U.S. Has a Duty To End Illiteracy, Bush Says

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The New York Sun

Part of America’s duty in its effort to spread freedom around the world and make terrorism less attractive is to stamp out illiteracy, President Bush told a gathering of first ladies — including his wife — and education ministers at New York Public Library yesterday.

“One reason radicals are able to recruit young men, for example, to become suicide bombers, is because of hopelessness. One way to defeat hopelessness is through literacy, is to giving people the fantastic hope that comes by being able to read and realize dreams,” the president said.

The Bush administration has persistently argued that the decision to invade Iraq and depose dictator Saddam Hussein in 2003 rested upon a desire to democratize the Middle East and stabilize the region. In their defense of the war, Mr. Bush and his political allies have often said that all people in the world have a right to freedom and democracy. The right to be able to read and write is a prerequisite to achieving the freedom enjoyed by Americans, the president said.

“We believe here in America in the universality of freedom. We don’t believe freedom belongs only to the United States of America,” Mr. Bush said, adding that, as literacy spreads, so will prosperity and harmony. “We also believe strongly that, as the world becomes more free, we’ll see peace.”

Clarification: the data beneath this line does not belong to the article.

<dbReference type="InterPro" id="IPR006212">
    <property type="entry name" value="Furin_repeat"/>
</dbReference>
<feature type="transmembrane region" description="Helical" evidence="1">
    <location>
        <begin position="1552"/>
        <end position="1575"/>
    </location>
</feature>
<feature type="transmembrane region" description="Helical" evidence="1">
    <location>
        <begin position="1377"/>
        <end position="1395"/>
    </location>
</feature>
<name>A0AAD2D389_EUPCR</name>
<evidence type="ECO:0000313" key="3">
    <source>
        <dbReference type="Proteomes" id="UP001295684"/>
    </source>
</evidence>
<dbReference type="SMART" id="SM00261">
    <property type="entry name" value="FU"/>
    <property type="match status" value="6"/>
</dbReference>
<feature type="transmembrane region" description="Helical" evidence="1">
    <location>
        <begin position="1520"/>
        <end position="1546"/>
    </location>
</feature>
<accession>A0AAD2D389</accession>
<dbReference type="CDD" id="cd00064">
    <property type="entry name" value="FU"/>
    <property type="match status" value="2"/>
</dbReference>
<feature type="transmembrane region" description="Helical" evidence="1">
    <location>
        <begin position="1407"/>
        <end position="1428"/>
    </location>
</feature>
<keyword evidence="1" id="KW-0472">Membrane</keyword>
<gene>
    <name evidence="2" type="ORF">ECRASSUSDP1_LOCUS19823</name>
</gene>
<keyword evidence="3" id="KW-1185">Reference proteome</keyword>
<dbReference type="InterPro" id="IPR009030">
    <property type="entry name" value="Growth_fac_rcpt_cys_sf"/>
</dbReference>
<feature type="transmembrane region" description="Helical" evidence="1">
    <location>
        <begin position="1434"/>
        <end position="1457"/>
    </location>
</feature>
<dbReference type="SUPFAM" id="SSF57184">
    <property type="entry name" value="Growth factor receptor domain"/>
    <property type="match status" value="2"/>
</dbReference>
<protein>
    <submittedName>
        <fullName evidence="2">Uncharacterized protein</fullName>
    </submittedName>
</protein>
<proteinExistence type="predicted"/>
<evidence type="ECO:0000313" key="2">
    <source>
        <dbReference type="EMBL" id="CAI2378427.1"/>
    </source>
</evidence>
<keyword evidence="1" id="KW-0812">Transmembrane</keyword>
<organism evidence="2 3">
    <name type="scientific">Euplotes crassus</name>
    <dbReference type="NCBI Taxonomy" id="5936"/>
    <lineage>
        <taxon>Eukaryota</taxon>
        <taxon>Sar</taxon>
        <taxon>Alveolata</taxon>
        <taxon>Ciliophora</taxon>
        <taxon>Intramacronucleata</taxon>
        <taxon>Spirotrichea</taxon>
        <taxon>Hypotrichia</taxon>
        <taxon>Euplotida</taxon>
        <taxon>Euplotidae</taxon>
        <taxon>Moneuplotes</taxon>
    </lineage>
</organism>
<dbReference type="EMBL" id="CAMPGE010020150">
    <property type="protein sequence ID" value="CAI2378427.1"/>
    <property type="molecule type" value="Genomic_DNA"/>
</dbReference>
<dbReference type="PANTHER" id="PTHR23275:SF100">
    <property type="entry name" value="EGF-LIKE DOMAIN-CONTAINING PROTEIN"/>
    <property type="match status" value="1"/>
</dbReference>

The president’s comments came just hours after first lady Laura Bush, a former librarian and schoolteacher, announced a $1 million contribution by America to a United Nations project to promote literacy. She called on other countries similarly to invest in reading and writing education.

The audience included the president’s mother, Barbara Bush, another prominent advocate of reading.

Opening the White House Conference on Global Literacy at the library, the first lady drew attention to her longtime aim of educating some of the estimated 771 million — 18% of the world’s population — who can’t read and write. Mrs. Bush noted that most of the world’s illiterate are women. The first lady said that higher literacy rates will mean less poverty and more economic self-sufficiency. “We can help building a healthier, more prosperous and more hopeful world,” she said.

Secretary of State Rice, who attended the conference with Secretary of Education Margaret Spellings, introduced Mrs. Bush. Ms. Rice, who was the provost of Stanford University before she became one of the president’s top advisers, spoke from personal experience when she said that literacy had meant freedom for her own family.

“It is our hope to build societies where all individuals can achieve the full extent of their liberty,” she said, explaining how her family’s devotion to education and book learning transformed her family’s life in Jim Crow, Ala.

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